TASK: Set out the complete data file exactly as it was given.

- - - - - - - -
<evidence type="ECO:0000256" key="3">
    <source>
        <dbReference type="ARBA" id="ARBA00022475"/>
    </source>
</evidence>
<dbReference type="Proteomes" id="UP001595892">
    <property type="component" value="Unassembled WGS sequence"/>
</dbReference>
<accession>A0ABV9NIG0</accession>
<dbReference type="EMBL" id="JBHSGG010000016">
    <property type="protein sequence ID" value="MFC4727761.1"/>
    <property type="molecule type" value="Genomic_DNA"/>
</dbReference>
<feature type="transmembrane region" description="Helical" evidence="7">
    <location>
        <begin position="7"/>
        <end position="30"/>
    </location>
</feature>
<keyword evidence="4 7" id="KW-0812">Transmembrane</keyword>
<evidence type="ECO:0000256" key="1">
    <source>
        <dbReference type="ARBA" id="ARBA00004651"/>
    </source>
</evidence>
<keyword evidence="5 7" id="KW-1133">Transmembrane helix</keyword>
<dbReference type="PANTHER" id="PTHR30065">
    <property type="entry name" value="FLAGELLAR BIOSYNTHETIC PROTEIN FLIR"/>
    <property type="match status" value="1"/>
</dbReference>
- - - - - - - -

<evidence type="ECO:0000256" key="3">
    <source>
        <dbReference type="ARBA" id="ARBA00022475"/>
    </source>
</evidence>
<dbReference type="Proteomes" id="UP001595892">
    <property type="component" value="Unassembled WGS sequence"/>
</dbReference>
<accession>A0ABV9NIG0</accession>
<dbReference type="EMBL" id="JBHSGG010000016">
    <property type="protein sequence ID" value="MFC4727761.1"/>
    <property type="molecule type" value="Genomic_DNA"/>
</dbReference>
<feature type="transmembrane region" description="Helical" evidence="7">
    <location>
        <begin position="7"/>
        <end position="30"/>
    </location>
</feature>
<keyword evidence="4 7" id="KW-0812">Transmembrane</keyword>
<evidence type="ECO:0000256" key="1">
    <source>
        <dbReference type="ARBA" id="ARBA00004651"/>
    </source>
</evidence>
<keyword evidence="5 7" id="KW-1133">Transmembrane helix</keyword>
<dbReference type="PANTHER" id="PTHR30065">
    <property type="entry name" value="FLAGELLAR BIOSYNTHETIC PROTEIN FLIR"/>
    <property type="match status" value="1"/>
</dbReference>